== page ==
Devblog #3: A Farewell to Hexagons


It’s official: after a pre-release to clear up a few bugs, Thrive version 0.3.0 is now available to download. To do so, either visit our Releases page or the link below:


This devblog will run you through the various new features, along with other miscellaneous updates, including what’s coming next.

Release 0.3.0

0.2.4’s successor, 0.3.0, is finally here. Wondering why it isn’t 0.2.5? Thanks to the new membrane, organelle models and other graphical updates, we’ve decided it’s a major enough update to warrant an increase from 0.2.x to 0.3.0 instead.

Here are all the new features:


As you’ll notice from the image above, thanks to the hard work of the developers, our cells now look like actual cells instead of honeycombs. The membrane is created procedurally based on the arrangement of organelles in the editor (still hex-based) and flagella are attached to its edges. As of yet it doesn’t distort in-game, but it does have collisions implemented so cells won’t pass over each other (unless there’s engulfment involved, but we’ll get to that later).

Organelle Models

Floating inside your new membrane will be several organelle models. In the editor, organelles now comprise several hexes of space, can’t overlap and have to be placed in a contiguous shape next to existing organelles, so building cells becomes more strategic. We have Chizu Nordenstam and Nanu to thank for the new models, although more are sure to come as new organelles are added with new gameplay possibilities.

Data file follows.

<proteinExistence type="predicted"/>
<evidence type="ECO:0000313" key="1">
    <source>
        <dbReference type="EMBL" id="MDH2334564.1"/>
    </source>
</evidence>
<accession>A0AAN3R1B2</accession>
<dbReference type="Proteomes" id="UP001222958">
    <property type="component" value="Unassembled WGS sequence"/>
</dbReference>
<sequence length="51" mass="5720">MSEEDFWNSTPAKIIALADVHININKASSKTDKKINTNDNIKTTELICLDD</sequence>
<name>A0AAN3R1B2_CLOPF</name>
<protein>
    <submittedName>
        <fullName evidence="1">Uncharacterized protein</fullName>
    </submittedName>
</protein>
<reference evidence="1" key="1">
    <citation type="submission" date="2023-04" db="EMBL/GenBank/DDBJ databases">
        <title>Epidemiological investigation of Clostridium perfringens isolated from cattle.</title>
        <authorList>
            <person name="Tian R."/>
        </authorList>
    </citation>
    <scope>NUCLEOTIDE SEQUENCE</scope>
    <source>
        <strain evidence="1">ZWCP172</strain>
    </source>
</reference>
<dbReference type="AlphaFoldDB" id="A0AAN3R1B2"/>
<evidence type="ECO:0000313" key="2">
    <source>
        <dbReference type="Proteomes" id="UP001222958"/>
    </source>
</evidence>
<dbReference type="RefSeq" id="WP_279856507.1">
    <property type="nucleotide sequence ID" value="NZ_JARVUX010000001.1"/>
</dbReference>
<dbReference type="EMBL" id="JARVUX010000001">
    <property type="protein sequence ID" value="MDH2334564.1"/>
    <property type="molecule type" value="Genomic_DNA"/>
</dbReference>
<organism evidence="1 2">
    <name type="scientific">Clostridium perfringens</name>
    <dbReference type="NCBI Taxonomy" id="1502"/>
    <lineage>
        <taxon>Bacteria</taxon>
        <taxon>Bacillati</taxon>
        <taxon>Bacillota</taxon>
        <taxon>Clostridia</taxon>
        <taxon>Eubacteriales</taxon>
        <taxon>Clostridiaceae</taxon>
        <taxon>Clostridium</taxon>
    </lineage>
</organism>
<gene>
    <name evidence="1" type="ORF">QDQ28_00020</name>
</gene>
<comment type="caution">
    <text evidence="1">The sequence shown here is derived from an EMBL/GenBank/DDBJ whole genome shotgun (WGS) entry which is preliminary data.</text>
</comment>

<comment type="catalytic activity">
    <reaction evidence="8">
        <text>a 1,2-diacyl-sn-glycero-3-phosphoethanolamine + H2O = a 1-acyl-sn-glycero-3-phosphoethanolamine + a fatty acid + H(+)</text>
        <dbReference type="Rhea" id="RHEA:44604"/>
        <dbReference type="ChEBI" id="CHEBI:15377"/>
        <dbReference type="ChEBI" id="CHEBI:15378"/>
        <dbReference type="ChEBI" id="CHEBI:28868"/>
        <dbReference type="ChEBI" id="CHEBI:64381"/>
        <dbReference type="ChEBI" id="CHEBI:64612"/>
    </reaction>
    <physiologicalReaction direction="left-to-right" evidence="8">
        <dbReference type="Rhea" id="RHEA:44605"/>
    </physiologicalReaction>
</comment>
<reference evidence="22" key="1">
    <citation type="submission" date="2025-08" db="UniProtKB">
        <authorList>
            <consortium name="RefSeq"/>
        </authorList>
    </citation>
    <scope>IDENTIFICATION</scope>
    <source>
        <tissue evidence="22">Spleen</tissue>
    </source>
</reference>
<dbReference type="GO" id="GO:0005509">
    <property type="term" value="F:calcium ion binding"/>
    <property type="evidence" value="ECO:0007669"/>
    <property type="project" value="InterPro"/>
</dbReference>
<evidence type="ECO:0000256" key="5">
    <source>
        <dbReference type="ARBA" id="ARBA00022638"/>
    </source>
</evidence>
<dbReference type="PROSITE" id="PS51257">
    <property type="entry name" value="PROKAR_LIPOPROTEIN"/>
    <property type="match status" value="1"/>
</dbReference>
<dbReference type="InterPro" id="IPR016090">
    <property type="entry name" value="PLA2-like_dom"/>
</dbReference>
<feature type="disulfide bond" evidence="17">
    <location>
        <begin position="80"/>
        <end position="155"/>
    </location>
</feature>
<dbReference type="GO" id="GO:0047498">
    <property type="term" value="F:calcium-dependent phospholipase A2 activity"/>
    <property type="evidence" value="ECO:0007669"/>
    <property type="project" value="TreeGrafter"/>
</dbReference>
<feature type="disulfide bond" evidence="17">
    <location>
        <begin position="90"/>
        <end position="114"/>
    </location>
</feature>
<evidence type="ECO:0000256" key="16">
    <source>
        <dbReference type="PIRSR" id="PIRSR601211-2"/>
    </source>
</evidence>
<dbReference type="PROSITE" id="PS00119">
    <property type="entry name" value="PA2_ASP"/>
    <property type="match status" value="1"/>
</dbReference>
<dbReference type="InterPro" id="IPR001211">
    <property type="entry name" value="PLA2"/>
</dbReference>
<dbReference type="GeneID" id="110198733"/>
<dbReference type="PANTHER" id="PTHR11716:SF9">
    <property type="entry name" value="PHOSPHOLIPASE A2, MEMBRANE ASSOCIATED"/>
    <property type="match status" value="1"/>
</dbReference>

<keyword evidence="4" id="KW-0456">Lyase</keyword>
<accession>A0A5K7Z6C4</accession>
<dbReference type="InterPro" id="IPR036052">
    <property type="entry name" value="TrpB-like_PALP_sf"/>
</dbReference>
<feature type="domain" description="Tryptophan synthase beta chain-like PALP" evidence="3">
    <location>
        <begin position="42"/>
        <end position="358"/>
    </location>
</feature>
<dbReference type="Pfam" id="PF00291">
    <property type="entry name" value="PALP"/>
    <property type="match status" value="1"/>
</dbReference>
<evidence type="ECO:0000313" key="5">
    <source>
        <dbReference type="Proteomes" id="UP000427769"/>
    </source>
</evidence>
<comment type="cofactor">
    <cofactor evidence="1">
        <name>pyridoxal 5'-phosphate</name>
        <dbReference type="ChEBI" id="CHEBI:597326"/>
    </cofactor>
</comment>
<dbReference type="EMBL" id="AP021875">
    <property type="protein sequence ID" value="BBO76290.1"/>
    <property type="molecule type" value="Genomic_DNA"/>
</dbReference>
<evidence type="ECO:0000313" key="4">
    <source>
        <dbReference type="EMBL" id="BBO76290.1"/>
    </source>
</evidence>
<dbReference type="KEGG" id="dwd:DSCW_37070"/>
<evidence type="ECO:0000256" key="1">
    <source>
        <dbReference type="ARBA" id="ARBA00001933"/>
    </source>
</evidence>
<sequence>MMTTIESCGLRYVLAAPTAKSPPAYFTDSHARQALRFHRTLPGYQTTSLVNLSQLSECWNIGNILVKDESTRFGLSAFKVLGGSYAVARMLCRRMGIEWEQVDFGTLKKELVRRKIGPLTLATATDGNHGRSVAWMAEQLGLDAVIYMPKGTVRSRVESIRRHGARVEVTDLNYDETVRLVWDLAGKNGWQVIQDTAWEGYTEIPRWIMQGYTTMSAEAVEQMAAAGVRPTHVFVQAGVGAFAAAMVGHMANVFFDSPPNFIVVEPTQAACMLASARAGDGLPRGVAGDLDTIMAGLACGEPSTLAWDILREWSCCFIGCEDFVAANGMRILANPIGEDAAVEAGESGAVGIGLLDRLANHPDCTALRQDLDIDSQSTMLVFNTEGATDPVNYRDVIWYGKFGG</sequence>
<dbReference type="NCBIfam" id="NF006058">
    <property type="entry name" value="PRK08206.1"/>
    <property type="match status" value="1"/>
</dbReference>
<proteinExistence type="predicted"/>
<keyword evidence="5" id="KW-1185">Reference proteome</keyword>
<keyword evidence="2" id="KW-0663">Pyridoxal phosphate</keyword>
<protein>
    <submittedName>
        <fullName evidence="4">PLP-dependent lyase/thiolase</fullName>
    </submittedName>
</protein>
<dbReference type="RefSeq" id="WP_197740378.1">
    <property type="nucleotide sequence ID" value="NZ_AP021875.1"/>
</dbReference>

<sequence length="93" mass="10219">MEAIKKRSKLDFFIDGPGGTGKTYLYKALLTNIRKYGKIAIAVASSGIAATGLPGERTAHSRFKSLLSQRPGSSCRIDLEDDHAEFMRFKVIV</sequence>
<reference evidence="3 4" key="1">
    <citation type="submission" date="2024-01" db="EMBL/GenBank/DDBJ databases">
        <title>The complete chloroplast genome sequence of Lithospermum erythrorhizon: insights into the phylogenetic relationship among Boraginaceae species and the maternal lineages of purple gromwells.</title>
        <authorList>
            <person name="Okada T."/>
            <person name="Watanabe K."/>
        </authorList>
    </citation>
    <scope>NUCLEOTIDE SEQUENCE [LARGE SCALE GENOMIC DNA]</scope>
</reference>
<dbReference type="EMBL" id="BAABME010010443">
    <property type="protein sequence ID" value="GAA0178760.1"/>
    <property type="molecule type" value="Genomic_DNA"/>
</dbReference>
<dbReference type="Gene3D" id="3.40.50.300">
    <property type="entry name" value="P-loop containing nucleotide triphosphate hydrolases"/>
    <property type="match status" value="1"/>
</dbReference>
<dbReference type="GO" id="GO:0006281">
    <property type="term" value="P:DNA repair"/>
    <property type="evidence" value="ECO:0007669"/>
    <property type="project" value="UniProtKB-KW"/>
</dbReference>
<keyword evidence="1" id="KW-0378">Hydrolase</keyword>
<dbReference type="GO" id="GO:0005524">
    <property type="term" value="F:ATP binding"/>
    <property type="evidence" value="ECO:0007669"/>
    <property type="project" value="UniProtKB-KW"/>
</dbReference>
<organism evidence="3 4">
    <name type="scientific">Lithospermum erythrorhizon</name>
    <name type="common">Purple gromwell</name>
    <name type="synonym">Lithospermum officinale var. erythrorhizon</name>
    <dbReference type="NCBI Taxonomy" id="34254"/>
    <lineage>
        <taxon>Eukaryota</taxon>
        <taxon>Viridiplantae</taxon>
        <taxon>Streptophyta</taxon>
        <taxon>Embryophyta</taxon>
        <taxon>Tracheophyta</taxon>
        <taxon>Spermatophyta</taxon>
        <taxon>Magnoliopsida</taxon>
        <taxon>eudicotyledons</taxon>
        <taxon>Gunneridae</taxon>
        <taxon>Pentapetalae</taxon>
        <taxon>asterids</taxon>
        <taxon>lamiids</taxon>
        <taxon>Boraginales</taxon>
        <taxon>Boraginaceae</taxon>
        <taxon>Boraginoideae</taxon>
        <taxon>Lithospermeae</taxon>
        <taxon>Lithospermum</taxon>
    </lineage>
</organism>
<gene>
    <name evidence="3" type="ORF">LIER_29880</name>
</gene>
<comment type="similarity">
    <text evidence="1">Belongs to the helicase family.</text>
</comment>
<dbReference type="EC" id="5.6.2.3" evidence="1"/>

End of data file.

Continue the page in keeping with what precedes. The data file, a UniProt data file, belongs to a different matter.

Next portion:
Opening Cutscene

Now you can watch our opening cutscene when loading up the game, skippable with the escape key. Indirectly, this was probably the most difficult new feature to add. We’ve had the completed video ready for a while now, but adding it to the game required a major upgrade to the graphics engine, although it wasn’t the sole reason. Our programmers spent several months working on the update, which from the outside doesn’t look particularly major. It was difficult work, but we’re incredibly thankful for it. However, it is likely to be unplayable on Linux machines due to dependency issues, which we’re working towards fixing (see below).

Microbe Engulfment

Microbe engulfing is now possible – enter engulf mode by pressing G and you can slurp up other microbes (but be careful when doing so against those with toxin capability…). This is at the moment a crude system and unrepresentative of the way engulfment will eventually work outside of endocytosis of bacteria, but at least now you can be a giant all-consuming blob.

Minor Tweaks

There have been a few small tweaks to things, such as the GUI (with a slightly more readable help panel and better font in the compound list), AI and compound processing. Thanks to bug fixing, several other small issues have also been fixed.

Other Updates

Although the release is our main news item, it’s not the only thing going on. If you haven’t already seen, our community forums are full of activity, and we invite you to join them to keep up to date with Thrive-related news and interact with the developers and community.

The community is now large enough that we’re looking for moderators to help organise it. If you’re interested, you can either apply via the usual method (i.e. our Application page) or as a thread in the Meta section of the community forums. Bear in mind we’re mostly looking those who are already established members of the community, and for the moment we don’t need too many.